“However, there are barriers to this. There is a lack of understanding amongst students, teachers, and employers about what higher technical education is and why it’s valuable, and there is a wrongly perceived lower level of prestige associated with these courses when compared to other higher education routes.”

To address these challenges, the LEC report recommends the government funds a promotional campaign for the new institutes of technology, with two distinct national information campaigns promoting HTE: one focusing on 16-18 year-old learners, and another aimed at employers and experienced workers looking to upskill or reskill.

Raise the prestige of HTE

The LEC report also recommends measures to raise the prestige of higher technical qualifications in the education sector, by:

• Committing further funding rounds for institutes of technology that can demonstrate they are having a positive effect on supporting local economic specialisms and clusters;

• Delivering a flexible LLE for HTE on an equal basis to full degrees and removing the equivalent or lower qualifications (ELQ) rule to allow learners to gain access to funding for qualifications at a lower level than ones they currently hold, and ensuring that the LLE is additional to any student loans already held by individuals;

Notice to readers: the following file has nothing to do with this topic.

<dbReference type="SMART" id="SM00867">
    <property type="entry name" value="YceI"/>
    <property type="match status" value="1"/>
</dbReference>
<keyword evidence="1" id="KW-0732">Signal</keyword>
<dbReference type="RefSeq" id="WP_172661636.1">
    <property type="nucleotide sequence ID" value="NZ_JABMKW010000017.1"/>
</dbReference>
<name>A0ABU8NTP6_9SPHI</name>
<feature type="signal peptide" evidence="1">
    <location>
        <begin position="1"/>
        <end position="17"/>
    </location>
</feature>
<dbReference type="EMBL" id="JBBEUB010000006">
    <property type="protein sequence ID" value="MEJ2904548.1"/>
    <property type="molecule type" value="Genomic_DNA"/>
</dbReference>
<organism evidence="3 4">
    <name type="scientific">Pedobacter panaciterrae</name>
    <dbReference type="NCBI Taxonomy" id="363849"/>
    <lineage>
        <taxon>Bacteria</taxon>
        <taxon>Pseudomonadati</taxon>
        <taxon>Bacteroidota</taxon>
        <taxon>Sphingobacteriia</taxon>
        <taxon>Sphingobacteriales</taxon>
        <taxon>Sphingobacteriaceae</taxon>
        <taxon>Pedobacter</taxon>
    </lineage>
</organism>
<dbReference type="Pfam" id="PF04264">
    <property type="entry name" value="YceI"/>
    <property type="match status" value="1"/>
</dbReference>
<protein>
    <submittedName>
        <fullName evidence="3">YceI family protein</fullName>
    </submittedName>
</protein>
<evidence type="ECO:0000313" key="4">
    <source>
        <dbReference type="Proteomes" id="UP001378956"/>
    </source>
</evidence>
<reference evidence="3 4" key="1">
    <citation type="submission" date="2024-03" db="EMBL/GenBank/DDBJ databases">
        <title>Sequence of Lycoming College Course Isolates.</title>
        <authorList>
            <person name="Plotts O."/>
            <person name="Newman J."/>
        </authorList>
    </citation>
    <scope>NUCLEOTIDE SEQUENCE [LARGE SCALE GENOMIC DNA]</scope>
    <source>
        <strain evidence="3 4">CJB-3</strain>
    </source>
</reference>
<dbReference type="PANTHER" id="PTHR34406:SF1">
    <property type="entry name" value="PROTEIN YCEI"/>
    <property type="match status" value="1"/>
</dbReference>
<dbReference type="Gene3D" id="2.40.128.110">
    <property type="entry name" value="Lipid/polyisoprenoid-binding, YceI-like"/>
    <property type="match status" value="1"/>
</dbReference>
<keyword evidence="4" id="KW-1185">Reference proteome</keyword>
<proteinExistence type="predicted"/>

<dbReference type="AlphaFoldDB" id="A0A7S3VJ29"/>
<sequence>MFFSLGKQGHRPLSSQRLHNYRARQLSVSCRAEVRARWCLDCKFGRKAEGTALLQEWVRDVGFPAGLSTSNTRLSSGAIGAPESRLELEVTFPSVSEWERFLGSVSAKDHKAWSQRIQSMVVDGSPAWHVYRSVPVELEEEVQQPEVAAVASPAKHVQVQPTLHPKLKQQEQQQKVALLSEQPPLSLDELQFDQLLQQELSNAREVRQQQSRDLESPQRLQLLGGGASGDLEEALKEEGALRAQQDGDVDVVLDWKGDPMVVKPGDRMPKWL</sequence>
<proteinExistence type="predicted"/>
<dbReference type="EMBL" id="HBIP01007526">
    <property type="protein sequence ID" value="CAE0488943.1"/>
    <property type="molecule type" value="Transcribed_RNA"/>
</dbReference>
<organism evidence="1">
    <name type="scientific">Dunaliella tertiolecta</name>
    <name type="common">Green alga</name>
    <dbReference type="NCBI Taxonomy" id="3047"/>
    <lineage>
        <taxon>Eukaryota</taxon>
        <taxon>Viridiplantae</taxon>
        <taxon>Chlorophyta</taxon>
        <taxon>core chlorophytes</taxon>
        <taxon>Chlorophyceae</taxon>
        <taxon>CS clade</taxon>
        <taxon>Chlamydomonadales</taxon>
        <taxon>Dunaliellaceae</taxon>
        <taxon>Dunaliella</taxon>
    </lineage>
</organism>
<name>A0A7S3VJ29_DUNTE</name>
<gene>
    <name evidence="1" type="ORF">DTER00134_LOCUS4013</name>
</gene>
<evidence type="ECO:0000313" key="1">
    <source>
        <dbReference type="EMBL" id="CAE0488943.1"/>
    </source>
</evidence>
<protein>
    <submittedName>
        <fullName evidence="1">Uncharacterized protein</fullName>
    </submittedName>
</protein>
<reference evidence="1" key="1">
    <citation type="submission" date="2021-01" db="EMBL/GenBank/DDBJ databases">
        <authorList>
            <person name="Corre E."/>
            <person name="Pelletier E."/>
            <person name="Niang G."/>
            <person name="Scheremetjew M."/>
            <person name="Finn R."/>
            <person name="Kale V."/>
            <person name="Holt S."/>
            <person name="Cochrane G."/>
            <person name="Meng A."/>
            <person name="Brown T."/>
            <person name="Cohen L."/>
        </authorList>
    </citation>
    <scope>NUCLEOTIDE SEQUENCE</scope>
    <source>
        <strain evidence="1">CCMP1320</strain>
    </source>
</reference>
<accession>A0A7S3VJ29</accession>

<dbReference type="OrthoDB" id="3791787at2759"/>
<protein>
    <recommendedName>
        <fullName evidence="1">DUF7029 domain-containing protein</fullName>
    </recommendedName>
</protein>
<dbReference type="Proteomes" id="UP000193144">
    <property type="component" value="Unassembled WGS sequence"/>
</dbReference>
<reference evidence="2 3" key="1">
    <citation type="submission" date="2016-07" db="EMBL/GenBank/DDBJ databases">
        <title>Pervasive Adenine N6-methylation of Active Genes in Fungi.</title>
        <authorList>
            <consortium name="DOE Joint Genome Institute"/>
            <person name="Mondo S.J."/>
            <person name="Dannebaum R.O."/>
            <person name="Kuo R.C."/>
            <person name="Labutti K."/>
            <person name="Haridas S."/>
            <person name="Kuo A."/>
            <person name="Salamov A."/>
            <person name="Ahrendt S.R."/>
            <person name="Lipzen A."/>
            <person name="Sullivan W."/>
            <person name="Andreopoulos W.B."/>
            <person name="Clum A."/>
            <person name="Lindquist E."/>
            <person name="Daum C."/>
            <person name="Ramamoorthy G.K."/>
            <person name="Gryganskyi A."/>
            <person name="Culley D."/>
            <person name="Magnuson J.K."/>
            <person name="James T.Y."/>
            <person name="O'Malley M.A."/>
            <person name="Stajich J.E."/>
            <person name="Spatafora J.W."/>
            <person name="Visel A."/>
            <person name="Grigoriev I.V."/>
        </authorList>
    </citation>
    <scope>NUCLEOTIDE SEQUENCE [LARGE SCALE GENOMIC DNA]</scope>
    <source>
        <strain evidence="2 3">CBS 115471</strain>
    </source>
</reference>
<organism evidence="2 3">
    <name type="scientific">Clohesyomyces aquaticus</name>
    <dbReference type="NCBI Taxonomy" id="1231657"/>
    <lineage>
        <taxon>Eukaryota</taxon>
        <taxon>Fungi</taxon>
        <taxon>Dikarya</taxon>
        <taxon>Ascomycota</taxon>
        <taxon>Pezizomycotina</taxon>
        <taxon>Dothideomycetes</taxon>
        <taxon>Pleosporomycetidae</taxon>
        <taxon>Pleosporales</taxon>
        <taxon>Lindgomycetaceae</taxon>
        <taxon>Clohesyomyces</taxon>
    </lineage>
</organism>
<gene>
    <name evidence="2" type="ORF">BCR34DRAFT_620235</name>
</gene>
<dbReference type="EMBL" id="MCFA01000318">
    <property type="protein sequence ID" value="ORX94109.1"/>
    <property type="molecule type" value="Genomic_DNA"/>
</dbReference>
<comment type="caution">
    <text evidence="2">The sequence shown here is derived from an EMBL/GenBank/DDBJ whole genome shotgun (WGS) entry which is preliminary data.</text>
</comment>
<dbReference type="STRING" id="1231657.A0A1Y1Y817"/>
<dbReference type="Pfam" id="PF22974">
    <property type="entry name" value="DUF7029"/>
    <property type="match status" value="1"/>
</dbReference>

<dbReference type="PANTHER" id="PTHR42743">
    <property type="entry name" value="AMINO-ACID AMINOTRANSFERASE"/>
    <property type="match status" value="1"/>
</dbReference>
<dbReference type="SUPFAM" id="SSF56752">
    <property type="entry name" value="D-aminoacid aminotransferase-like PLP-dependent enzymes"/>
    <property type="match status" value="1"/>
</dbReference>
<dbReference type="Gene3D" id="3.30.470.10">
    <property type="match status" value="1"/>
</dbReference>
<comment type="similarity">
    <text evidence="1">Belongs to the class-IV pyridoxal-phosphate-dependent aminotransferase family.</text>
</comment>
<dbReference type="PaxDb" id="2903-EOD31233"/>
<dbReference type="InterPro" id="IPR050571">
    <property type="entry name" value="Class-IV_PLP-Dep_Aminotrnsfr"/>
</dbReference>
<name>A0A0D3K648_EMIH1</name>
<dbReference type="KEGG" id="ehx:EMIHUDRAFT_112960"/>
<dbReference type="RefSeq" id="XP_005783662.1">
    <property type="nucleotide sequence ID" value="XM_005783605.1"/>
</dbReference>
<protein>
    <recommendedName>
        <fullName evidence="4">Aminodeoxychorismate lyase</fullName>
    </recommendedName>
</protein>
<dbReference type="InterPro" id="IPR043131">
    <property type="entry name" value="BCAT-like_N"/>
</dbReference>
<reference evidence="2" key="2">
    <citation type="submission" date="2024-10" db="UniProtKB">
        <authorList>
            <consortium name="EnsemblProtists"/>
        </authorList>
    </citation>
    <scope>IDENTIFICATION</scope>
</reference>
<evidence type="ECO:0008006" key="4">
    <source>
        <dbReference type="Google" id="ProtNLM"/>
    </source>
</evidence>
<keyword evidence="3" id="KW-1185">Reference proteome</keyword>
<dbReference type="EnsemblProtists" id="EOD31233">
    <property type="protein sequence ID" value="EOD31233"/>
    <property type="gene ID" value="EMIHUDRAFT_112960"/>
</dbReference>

• Allowing access to maintenance support funding for HTE students on an equal basis (to degree students), to send a clear message that society values technical education as much as it does time spent on degrees; and

• Improving career options, information, advice and guidance at all ages for higher technical options post-16.

Think in terms of tertiary sector

Lord Johnson told the launch of the LEC report that the key was “thinking less of an HE sector and more in terms of a tertiary sector that includes colleges, technical training institutes and independent training providers” and closing down “sterile and tedious debate” about the percentage of young people going into higher education.

He described that as a “cul-de-sac” and said the focus should be on the “very large proportion of people without any tertiary education”, adding that if the UK is going to build a knowledge economy capable of competing with technologically advanced countries like Canada, South Korea and Japan, it needs a similar tertiary participation rate.

“Those countries have rates in the high 60s and even 70%,” he said.